Book Image

Xamarin.Forms Projects - Second Edition

By : Daniel Hindrikes, Johan Karlsson
Book Image

Xamarin.Forms Projects - Second Edition

By: Daniel Hindrikes, Johan Karlsson

Overview of this book

Xamarin.Forms is a lightweight cross-platform development toolkit for building apps with a rich user interface. Improved and updated to cover the latest features of Xamarin.Forms, this second edition covers CollectionView and Shell, along with interesting concepts such as augmented reality (AR) and machine learning. Starting with an introduction to Xamarin and how it works, this book shares tips for choosing the type of development environment you should strive for when planning cross-platform mobile apps. You’ll build your first Xamarin.Forms app and learn how to use Shell to implement the app architecture. The book gradually increases the level of complexity of the projects, guiding you through creating apps ranging from a location tracker and weather map to an AR game and face recognition. As you advance, the book will take you through modern mobile development frameworks such as SQLite, .NET Core Mono, ARKit, and ARCore. You’ll be able to customize your apps for both Android and iOS platforms to achieve native-like performance and speed. The book is filled with engaging examples, so you can grasp essential concepts by writing code instead of reading through endless theory. By the end of this book, you’ll be ready to develop your own native apps with Xamarin.Forms and its associated technologies, such as .NET Core, Visual Studio 2019, and C#.
Table of Contents (13 chapters)


You should now feel a bit more comfortable about what Xamarin is and how Xamarin.Forms relates to Xamarin itself.

In this chapter, we established a definition of what a native app is and saw how it has a native UI, native performance, and native API access. We talked about how Xamarin is based on Mono, which is an open source implementation of the .NET framework, and discussed how, at its core, Xamarin is a set of bindings to platform-specific APIs. We then looked at how Xamarin.iOS and Xamarin.Android work under the hood.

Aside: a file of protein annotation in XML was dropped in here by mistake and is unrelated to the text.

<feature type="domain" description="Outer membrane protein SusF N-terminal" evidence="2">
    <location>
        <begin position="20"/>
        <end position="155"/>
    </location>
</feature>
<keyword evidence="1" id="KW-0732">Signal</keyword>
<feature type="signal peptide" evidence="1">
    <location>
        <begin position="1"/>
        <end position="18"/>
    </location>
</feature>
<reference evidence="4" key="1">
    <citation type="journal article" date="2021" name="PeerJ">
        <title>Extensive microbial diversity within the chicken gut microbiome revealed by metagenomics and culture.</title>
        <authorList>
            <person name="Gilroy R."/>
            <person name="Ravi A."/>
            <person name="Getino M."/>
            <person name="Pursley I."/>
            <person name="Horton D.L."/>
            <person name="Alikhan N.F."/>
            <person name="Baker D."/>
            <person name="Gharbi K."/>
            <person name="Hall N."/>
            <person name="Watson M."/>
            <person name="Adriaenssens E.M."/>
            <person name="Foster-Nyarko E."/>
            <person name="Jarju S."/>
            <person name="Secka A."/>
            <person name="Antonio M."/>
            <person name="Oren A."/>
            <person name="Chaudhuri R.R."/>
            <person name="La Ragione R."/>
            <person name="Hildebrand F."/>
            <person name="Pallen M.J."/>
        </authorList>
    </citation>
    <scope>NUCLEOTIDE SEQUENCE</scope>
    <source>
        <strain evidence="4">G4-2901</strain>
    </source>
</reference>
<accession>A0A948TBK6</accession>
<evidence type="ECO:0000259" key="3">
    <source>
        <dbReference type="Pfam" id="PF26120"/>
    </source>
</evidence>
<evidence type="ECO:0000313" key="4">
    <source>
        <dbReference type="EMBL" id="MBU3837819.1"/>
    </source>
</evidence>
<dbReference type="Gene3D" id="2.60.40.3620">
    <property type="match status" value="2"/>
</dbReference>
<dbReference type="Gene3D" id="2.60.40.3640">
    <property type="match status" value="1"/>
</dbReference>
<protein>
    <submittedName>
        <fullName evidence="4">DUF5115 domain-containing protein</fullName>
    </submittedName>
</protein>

After that, we began to touch on the core topic of this book, which is Xamarin.Forms. We started off with an overview of how platform-agnostic controls are rendered to platform-specific controls and how to use XAML to define a hierarchy of controls to assemble a page. We then spent some time looking at the difference between a Xamarin.Forms app and a traditional Xamarin app.

A traditional Xamarin app uses platform-specific APIs directly, without any abstraction, other than what .NET adds as a platform. Xamarin.Forms is an API that is built on top of the traditional Xamarin APIs and allows us to define platform-agnostic GUIs in XAML or in code that is rendered to platform-specific controls. There's more to Xamarin.Forms than this, but this is what it does at its core.

In the last part of this chapter, we discussed how to set up a development machine on Windows or macOS.

Now, it's time to put our newly acquired knowledge to use! We will start off by creating a to-do app from the ground up in the next chapter. We will look at concepts such as Model–View–ViewModel (MVVM) for a clean separation between business logic and the UI, and SQLite.NET to persist data to a local database on our device. We will do this for three platforms at the same time—so, read on!